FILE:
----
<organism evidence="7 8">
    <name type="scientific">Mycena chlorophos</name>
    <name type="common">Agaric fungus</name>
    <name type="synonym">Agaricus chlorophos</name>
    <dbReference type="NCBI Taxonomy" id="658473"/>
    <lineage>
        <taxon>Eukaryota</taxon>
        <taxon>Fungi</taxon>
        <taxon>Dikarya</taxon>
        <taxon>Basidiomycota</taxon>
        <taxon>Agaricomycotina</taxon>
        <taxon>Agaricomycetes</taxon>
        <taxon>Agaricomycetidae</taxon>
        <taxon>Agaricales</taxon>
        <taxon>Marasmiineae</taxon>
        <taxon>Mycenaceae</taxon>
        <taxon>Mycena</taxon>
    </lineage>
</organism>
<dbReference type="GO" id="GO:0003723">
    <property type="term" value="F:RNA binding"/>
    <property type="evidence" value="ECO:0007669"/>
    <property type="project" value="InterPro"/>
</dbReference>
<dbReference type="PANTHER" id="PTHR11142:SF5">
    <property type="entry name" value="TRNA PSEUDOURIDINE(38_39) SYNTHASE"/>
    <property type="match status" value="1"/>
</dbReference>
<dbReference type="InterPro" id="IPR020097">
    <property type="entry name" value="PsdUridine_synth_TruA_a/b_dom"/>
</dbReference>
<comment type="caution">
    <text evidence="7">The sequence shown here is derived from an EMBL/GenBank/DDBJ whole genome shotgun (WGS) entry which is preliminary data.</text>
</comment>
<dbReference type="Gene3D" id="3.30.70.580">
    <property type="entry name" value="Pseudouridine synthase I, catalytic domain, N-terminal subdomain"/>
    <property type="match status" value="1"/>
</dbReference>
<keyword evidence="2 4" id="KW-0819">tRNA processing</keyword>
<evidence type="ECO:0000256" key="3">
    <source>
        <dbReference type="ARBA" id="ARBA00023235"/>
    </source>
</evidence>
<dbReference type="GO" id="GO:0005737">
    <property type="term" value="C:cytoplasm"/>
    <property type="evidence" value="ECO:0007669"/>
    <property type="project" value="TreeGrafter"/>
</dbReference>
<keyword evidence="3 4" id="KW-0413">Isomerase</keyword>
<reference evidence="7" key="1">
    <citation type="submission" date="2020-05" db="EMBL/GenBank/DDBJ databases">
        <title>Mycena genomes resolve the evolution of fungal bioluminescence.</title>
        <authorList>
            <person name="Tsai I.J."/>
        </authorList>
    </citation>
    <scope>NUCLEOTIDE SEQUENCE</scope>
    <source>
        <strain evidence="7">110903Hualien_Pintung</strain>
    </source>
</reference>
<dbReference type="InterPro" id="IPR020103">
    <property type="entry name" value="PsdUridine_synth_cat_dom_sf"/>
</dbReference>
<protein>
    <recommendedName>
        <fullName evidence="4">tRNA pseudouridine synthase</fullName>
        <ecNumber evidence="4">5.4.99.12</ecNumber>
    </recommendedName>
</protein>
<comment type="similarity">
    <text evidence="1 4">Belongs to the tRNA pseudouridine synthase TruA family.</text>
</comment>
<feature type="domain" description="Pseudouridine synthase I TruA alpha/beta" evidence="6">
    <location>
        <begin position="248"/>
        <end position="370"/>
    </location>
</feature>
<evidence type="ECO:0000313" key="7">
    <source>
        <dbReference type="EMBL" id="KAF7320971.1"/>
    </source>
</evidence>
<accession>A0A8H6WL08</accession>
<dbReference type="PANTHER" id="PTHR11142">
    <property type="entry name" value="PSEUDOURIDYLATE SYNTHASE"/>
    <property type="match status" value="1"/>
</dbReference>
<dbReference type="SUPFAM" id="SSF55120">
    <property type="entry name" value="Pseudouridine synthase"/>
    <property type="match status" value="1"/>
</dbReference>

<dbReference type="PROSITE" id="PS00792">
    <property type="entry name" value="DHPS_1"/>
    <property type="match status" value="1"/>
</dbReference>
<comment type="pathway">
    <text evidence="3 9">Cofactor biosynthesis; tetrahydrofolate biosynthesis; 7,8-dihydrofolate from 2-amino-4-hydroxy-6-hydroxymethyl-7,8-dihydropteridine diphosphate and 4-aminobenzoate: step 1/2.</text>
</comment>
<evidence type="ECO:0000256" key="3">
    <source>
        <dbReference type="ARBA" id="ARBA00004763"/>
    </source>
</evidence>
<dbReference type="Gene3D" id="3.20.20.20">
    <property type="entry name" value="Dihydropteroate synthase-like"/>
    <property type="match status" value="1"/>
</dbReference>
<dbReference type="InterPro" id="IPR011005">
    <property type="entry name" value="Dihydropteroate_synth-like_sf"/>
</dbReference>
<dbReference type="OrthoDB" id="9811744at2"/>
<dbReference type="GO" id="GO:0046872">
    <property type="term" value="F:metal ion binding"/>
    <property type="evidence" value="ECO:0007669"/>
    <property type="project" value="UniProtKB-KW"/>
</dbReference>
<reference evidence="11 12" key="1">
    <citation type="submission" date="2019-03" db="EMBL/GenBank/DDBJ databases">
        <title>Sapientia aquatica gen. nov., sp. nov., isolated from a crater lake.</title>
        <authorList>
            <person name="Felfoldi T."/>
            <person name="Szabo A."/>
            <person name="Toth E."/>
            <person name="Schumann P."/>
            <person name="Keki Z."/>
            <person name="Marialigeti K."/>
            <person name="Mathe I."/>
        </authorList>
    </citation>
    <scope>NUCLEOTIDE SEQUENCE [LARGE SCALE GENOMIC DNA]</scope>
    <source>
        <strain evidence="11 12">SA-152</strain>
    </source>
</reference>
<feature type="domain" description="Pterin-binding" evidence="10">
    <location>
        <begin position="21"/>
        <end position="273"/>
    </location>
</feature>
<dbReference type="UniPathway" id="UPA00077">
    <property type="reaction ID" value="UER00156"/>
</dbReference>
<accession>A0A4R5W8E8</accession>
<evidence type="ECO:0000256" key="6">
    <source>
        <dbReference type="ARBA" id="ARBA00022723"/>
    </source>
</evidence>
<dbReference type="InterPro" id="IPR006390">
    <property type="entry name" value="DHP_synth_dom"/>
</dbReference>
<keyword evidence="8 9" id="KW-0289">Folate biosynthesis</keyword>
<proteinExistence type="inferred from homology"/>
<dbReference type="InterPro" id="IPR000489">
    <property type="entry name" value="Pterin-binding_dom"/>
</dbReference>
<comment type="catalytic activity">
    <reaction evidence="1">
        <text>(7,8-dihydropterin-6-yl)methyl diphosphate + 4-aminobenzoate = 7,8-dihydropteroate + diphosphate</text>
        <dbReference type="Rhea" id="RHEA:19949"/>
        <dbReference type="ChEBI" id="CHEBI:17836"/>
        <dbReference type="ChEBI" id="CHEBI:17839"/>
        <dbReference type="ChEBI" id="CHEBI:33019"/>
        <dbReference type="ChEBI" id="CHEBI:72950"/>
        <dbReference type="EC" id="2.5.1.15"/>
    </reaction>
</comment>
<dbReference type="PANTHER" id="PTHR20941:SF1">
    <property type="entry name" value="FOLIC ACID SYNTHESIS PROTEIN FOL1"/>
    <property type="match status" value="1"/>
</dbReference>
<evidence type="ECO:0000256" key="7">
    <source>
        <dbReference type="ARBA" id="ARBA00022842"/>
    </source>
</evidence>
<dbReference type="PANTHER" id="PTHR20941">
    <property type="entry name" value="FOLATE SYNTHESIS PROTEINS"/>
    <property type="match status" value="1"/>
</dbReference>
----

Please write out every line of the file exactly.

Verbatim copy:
<organism evidence="7 8">
    <name type="scientific">Mycena chlorophos</name>
    <name type="common">Agaric fungus</name>
    <name type="synonym">Agaricus chlorophos</name>
    <dbReference type="NCBI Taxonomy" id="658473"/>
    <lineage>
        <taxon>Eukaryota</taxon>
        <taxon>Fungi</taxon>
        <taxon>Dikarya</taxon>
        <taxon>Basidiomycota</taxon>
        <taxon>Agaricomycotina</taxon>
        <taxon>Agaricomycetes</taxon>
        <taxon>Agaricomycetidae</taxon>
        <taxon>Agaricales</taxon>
        <taxon>Marasmiineae</taxon>
        <taxon>Mycenaceae</taxon>
        <taxon>Mycena</taxon>
    </lineage>
</organism>
<dbReference type="GO" id="GO:0003723">
    <property type="term" value="F:RNA binding"/>
    <property type="evidence" value="ECO:0007669"/>
    <property type="project" value="InterPro"/>
</dbReference>
<dbReference type="PANTHER" id="PTHR11142:SF5">
    <property type="entry name" value="TRNA PSEUDOURIDINE(38_39) SYNTHASE"/>
    <property type="match status" value="1"/>
</dbReference>
<dbReference type="InterPro" id="IPR020097">
    <property type="entry name" value="PsdUridine_synth_TruA_a/b_dom"/>
</dbReference>
<comment type="caution">
    <text evidence="7">The sequence shown here is derived from an EMBL/GenBank/DDBJ whole genome shotgun (WGS) entry which is preliminary data.</text>
</comment>
<dbReference type="Gene3D" id="3.30.70.580">
    <property type="entry name" value="Pseudouridine synthase I, catalytic domain, N-terminal subdomain"/>
    <property type="match status" value="1"/>
</dbReference>
<keyword evidence="2 4" id="KW-0819">tRNA processing</keyword>
<evidence type="ECO:0000256" key="3">
    <source>
        <dbReference type="ARBA" id="ARBA00023235"/>
    </source>
</evidence>
<dbReference type="GO" id="GO:0005737">
    <property type="term" value="C:cytoplasm"/>
    <property type="evidence" value="ECO:0007669"/>
    <property type="project" value="TreeGrafter"/>
</dbReference>
<keyword evidence="3 4" id="KW-0413">Isomerase</keyword>
<reference evidence="7" key="1">
    <citation type="submission" date="2020-05" db="EMBL/GenBank/DDBJ databases">
        <title>Mycena genomes resolve the evolution of fungal bioluminescence.</title>
        <authorList>
            <person name="Tsai I.J."/>
        </authorList>
    </citation>
    <scope>NUCLEOTIDE SEQUENCE</scope>
    <source>
        <strain evidence="7">110903Hualien_Pintung</strain>
    </source>
</reference>
<dbReference type="InterPro" id="IPR020103">
    <property type="entry name" value="PsdUridine_synth_cat_dom_sf"/>
</dbReference>
<protein>
    <recommendedName>
        <fullName evidence="4">tRNA pseudouridine synthase</fullName>
        <ecNumber evidence="4">5.4.99.12</ecNumber>
    </recommendedName>
</protein>
<comment type="similarity">
    <text evidence="1 4">Belongs to the tRNA pseudouridine synthase TruA family.</text>
</comment>
<feature type="domain" description="Pseudouridine synthase I TruA alpha/beta" evidence="6">
    <location>
        <begin position="248"/>
        <end position="370"/>
    </location>
</feature>
<evidence type="ECO:0000313" key="7">
    <source>
        <dbReference type="EMBL" id="KAF7320971.1"/>
    </source>
</evidence>
<accession>A0A8H6WL08</accession>
<dbReference type="PANTHER" id="PTHR11142">
    <property type="entry name" value="PSEUDOURIDYLATE SYNTHASE"/>
    <property type="match status" value="1"/>
</dbReference>
<dbReference type="SUPFAM" id="SSF55120">
    <property type="entry name" value="Pseudouridine synthase"/>
    <property type="match status" value="1"/>
</dbReference>

<dbReference type="PROSITE" id="PS00792">
    <property type="entry name" value="DHPS_1"/>
    <property type="match status" value="1"/>
</dbReference>
<comment type="pathway">
    <text evidence="3 9">Cofactor biosynthesis; tetrahydrofolate biosynthesis; 7,8-dihydrofolate from 2-amino-4-hydroxy-6-hydroxymethyl-7,8-dihydropteridine diphosphate and 4-aminobenzoate: step 1/2.</text>
</comment>
<evidence type="ECO:0000256" key="3">
    <source>
        <dbReference type="ARBA" id="ARBA00004763"/>
    </source>
</evidence>
<dbReference type="Gene3D" id="3.20.20.20">
    <property type="entry name" value="Dihydropteroate synthase-like"/>
    <property type="match status" value="1"/>
</dbReference>
<dbReference type="InterPro" id="IPR011005">
    <property type="entry name" value="Dihydropteroate_synth-like_sf"/>
</dbReference>
<dbReference type="OrthoDB" id="9811744at2"/>
<dbReference type="GO" id="GO:0046872">
    <property type="term" value="F:metal ion binding"/>
    <property type="evidence" value="ECO:0007669"/>
    <property type="project" value="UniProtKB-KW"/>
</dbReference>
<reference evidence="11 12" key="1">
    <citation type="submission" date="2019-03" db="EMBL/GenBank/DDBJ databases">
        <title>Sapientia aquatica gen. nov., sp. nov., isolated from a crater lake.</title>
        <authorList>
            <person name="Felfoldi T."/>
            <person name="Szabo A."/>
            <person name="Toth E."/>
            <person name="Schumann P."/>
            <person name="Keki Z."/>
            <person name="Marialigeti K."/>
            <person name="Mathe I."/>
        </authorList>
    </citation>
    <scope>NUCLEOTIDE SEQUENCE [LARGE SCALE GENOMIC DNA]</scope>
    <source>
        <strain evidence="11 12">SA-152</strain>
    </source>
</reference>
<feature type="domain" description="Pterin-binding" evidence="10">
    <location>
        <begin position="21"/>
        <end position="273"/>
    </location>
</feature>
<dbReference type="UniPathway" id="UPA00077">
    <property type="reaction ID" value="UER00156"/>
</dbReference>
<accession>A0A4R5W8E8</accession>
<evidence type="ECO:0000256" key="6">
    <source>
        <dbReference type="ARBA" id="ARBA00022723"/>
    </source>
</evidence>
<dbReference type="InterPro" id="IPR006390">
    <property type="entry name" value="DHP_synth_dom"/>
</dbReference>
<keyword evidence="8 9" id="KW-0289">Folate biosynthesis</keyword>
<proteinExistence type="inferred from homology"/>
<dbReference type="InterPro" id="IPR000489">
    <property type="entry name" value="Pterin-binding_dom"/>
</dbReference>
<comment type="catalytic activity">
    <reaction evidence="1">
        <text>(7,8-dihydropterin-6-yl)methyl diphosphate + 4-aminobenzoate = 7,8-dihydropteroate + diphosphate</text>
        <dbReference type="Rhea" id="RHEA:19949"/>
        <dbReference type="ChEBI" id="CHEBI:17836"/>
        <dbReference type="ChEBI" id="CHEBI:17839"/>
        <dbReference type="ChEBI" id="CHEBI:33019"/>
        <dbReference type="ChEBI" id="CHEBI:72950"/>
        <dbReference type="EC" id="2.5.1.15"/>
    </reaction>
</comment>
<dbReference type="PANTHER" id="PTHR20941:SF1">
    <property type="entry name" value="FOLIC ACID SYNTHESIS PROTEIN FOL1"/>
    <property type="match status" value="1"/>
</dbReference>
<evidence type="ECO:0000256" key="7">
    <source>
        <dbReference type="ARBA" id="ARBA00022842"/>
    </source>
</evidence>
<dbReference type="PANTHER" id="PTHR20941">
    <property type="entry name" value="FOLATE SYNTHESIS PROTEINS"/>
    <property type="match status" value="1"/>
</dbReference>